Girl Scouts sell handmade soap, other crafts
When they aren’t selling cookies, one Mukilteo Girl Scout troop sells handmade soap.
Girl Scout Troop 40996 is hosting a craft fair from 10 a.m. to 2 p.m. on Saturday, Nov. 10, at the Mukilteo Presbyterian Church, at 4514 84th St. S.W. in Mukilteo. All of the crafts are made by local Girl Scouts. There will also be food available at the fair.
Each troop there will be raising money for travel, community service or to reach their goals of Silver or Gold awards. These awards are the highest awards a girl can earn in Girl Scouts.
Troop 40996 has been fundraising for a year and a half for a trip to Europe in the summer of 2013. They have always wanted to go to London and Paris. They have sold soap and cookies.
Many other Girl Scout troops will be joining Troop 40996 to sell the goods that they have made. They will also be serving pizza, pop, water, chips, cocoa and a seasonal soup for lunch.
The girls in Troop 40996 learned how to make soap last year, and had a lot of fun making it. They have sold it in the community at craft fairs and farmer's markets.
“They have made quite a little profitable soap making business,” said Troop Leader Michale Schneider. “They even have return customers.”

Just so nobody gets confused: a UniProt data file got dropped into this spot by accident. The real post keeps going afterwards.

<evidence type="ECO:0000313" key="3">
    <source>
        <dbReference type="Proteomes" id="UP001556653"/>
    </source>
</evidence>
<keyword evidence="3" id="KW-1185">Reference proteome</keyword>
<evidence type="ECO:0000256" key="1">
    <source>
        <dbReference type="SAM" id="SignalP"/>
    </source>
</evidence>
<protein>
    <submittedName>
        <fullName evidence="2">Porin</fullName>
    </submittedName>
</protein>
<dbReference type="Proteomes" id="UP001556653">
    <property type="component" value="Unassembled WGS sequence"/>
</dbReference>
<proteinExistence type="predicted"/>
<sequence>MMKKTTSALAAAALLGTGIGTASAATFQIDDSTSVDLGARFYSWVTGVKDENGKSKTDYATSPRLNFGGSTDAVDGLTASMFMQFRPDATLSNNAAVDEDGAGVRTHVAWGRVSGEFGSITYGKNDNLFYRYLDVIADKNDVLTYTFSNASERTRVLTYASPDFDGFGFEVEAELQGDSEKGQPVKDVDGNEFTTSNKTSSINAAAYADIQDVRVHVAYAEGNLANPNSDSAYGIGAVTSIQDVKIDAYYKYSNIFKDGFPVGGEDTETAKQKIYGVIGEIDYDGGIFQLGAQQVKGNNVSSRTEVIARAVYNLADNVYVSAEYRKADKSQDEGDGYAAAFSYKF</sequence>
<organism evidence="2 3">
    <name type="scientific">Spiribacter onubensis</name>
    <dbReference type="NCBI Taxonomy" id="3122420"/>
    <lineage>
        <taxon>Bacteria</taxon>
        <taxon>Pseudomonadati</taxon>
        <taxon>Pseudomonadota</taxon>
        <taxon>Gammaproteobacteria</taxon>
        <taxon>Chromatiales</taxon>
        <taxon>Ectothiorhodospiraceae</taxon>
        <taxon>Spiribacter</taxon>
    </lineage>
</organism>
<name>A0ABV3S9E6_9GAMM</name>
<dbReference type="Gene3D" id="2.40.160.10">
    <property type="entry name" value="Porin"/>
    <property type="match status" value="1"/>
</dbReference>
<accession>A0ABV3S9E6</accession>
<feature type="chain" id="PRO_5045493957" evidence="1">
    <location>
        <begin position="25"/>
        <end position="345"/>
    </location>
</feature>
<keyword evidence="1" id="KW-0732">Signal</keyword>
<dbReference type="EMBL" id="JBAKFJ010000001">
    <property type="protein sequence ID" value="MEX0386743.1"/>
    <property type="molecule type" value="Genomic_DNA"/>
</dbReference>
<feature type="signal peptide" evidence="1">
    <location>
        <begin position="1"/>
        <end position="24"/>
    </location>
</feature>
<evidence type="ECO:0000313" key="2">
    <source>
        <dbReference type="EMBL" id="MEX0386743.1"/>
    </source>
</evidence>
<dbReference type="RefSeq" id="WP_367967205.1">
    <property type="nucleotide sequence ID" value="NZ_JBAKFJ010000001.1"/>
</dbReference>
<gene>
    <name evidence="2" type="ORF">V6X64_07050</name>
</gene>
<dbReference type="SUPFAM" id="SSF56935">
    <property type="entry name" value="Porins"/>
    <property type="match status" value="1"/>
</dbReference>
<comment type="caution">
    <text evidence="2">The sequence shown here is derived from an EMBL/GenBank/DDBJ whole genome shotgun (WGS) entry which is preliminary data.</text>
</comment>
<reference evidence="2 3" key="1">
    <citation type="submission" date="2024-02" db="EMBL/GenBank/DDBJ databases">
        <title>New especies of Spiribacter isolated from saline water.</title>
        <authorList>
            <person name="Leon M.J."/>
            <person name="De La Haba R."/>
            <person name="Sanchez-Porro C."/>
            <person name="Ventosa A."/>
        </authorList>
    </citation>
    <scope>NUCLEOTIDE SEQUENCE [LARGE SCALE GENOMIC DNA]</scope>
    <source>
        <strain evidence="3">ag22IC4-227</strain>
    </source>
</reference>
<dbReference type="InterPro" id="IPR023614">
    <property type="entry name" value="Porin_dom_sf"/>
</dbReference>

Soap making was the idea of Assistant Leader Donna Rogers’. She brought Schneider a book on the process. At first, Schneider didn’t want the girls to do it. It seemed too difficult to work with lye.
Then Schneider found out that her nephew makes soap. He supplied all of the equipment: a crock pot, electric hand mixer, wooden spoon, measuring cup and some rain cutter down spouts to use for molds. He then showed the girls how to make it.
The troop now uses quart sized milk cartons for their soap molds because it’s easier. They use a miter box to cut the soap. They’re learning and getting better at the process.
It takes about two and a half to three hours to make one batch of soap. They have 16 different fragrances available, plus some that are fragrance free. Prices for each bar range from $2.50-$5.
They use three different kinds of oils for each bar of soap. Each oil has different qualities: some are good cleansers, or very bubbly, or conditioning, and so on. Based on the combination, each bar has its own intended uses.
For example, their gardener’s soap is made with coffee grounds in it, so that it is slightly abrasive.
“It’s great for cleaning hands after working in the garden or on a car,” Schneider said. “But you wouldn't want to use that soap on your face.”
Soap making is a difficult process, and sometimes the girls make mistakes. Once, when they were making gardener’s soap, the water was too warm for the lye (they had added coffee that was still hot) and it exploded.
“We got a big boom and it spilled all over my counter top,” Schneider said. “It is now a different color. Of course we always wear goggles, gloves and aprons when working with the lye.”
-Edited by Beacon staff